If you’ve been checking out my last couple of postings here at Good Enough Mother you’re probably aware of our ritual of having birthday cake for breakfast. You may have also heard that we read closed captioning for our reading homework, and say we love each other by stating “I almost kind of like you a little bit.”
However, not all of our traditions are so off the beaten path. We stop service men and women in the grocery store and say “thank you for all that you do”; every Friday night is family night where no phones, friends, or computers are allowed… and at Christmas time, we bake cookies for Santa, and leave carrots for the reindeer.
Christmas morning, it is always a surprise to find nibbled carrot tops outside the door and occasionally hanging from the edge of the roof. (For the record, the combination of snickerdoodles, milk and carrots as a midnight snack is an acquired taste.)
Two years ago, my son Justin had heard from a friend that (spoiler alert) parents were in fact the real Santa Claus. To prove the friend wrong, Justin tied yarn around my wrist, and his wrist. Each time I got up in the middle of the night to use the restroom he was right there with me, asking where I was going, hadn’t I already gone, and why on earth did I have to drink so much water during the day?
That year, Dominic, really stepped up. Pretending to kiss me goodnight, (because really what teenager still kisses their mom goodnight on the forehead?), Dominic said, “Don’t worry mom, I got this.” Thrilled at having the power of Christmas at his fingertips, Dominic went all out, and not only put the Santa presents out for Justin in the required brown paper wrapping, but he also dug a few pieces of charcoal out of the BBQ, put them in a brown lunch sack and wrote, “Dominic, be better next year!”
It has always been my belief that life is already hard enough without outside help. That’s why we don’t watch the evening news, we refuse to watch Lifetime network (except for How I Met Your Mother reruns), and reality TV is pretty much nonexistent for us.
So when the boys got off of the plane this past Sunday after visiting their dad for the last two months, and I noticed that Justin had two less teeth now than when he left, the first thing I asked was, “Was the tooth fairy able to find you in Georgia?”
Imagine my surprise when my baby boy looked at me with a wise and knowing expression and said, “Mom, you can stop. I know there is no Tooth Fairy… or Santa… or Easter Bunny.”
You know in movies, when the character stands still but everything in the background starts moving and swaying? That was me. I went deaf a little. My chest tightened, and my fingers went numb. I was seconds away from crying.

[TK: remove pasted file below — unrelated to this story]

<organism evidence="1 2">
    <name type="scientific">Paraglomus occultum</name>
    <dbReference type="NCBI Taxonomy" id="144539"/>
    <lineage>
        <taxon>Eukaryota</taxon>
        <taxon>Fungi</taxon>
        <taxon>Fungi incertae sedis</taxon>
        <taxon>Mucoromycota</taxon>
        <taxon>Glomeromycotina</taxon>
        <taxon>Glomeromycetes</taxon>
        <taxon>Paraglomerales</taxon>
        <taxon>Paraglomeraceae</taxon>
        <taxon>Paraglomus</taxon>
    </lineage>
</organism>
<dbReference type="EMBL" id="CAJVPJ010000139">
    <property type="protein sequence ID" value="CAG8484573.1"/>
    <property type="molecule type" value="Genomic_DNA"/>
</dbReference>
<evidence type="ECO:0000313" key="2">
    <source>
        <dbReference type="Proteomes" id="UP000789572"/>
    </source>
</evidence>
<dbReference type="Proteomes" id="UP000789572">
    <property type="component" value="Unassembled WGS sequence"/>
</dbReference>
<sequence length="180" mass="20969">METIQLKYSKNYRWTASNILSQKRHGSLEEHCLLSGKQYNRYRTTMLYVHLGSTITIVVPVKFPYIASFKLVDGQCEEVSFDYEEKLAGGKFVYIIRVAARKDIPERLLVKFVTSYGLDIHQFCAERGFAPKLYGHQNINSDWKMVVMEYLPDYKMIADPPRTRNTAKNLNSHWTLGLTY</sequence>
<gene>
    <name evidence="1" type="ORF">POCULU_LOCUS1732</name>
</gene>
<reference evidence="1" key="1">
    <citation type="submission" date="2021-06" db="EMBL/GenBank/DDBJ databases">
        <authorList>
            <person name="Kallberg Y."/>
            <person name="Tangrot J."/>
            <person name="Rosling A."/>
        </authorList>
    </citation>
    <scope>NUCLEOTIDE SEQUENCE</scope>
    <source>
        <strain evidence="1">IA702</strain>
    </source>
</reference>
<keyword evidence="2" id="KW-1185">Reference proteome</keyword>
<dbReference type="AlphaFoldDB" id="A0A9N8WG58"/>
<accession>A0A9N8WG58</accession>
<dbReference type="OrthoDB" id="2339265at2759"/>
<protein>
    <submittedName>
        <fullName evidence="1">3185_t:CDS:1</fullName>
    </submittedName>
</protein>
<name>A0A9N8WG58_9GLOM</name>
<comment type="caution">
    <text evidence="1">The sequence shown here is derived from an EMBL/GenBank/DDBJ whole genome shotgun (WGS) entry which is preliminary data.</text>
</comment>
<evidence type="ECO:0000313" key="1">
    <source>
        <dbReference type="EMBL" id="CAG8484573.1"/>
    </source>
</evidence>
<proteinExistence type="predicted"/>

Here’s the thing you need to know about eleven year old Justin… he’s an old soul in every sense of the phrase. He was more excited over a back massager and BenGay than he was the Wii gaming system he got for Christmas a few years back. He does not think that farting dogs are funny, and I have gotten as many lectures from him as I have given. He eats dinner at 4:30 in the afternoon, complains relentlessly about his aching bones. This kid even has gray hair for crying out loud! That he believed in Santa, the Tooth Fairy and Easter Bunny was one of the few youthful things about him.
As my world continued to roll around like a tilt-a-whirl, Justin headed for the baggage claim. It took me a few heartbeats, but I realized, Justin really was perfectly okay. He explained that his dad didn’t want him being laughed at as he got older, informed me that he would help keep the secret for other little kids in the world, and even asked what I did with all of the other teeth he had lost over the years.
His matter of fact shrug and smile confirmed that his world was indeed just fine. It was mine that had been altered.
When each boy started kindergarten, I called my dad and cried at the inhumanity of it all. A few years back, my attorney (and now friend) only took my custody case on after I had promised to get a hobby that did not involve the kids, and learned to be me all by myself. Last summer, I was suffocating with the need to call the boys literally every day they were gone visiting their dad. Just days ago, Santa Claus died.
As much as I’ve fought the growing process, I can’t help but realize… not a single one of those things had anything to do at all with my kids. It all had to do with me, and my need as an overbearing, obsessive parent to just… let go.
Even more shocking, is that through it all: the first days of school, the hobbies, the summer trips to their dad’s house, and the death of Santa Claus… not a single thing has changed. My kids still love me, and they know I still love them. The sun still shines each day, the dogs still knock over the trash can each night… and even though the magic of mythical men and fictional fairies has been exposed, the true gift is knowing that the real magic was always and will always be, watching the children they were, the boys they are now, and the men I know they’ll one day become.
My questions to you are, as an adult, with or without children, can you still find magic in your world, where do you find it, and do you / can you still appreciate it for what it is?
Wendy Syler Woodward, 37, has been a single parent for 10 years, with two boys ages 11 and 16. Originally from southern California, Wendy moved her family seven years ago to Phoenix where she manages a law firm for work, writes for fun, and is preparing to go back to college before the end of the year.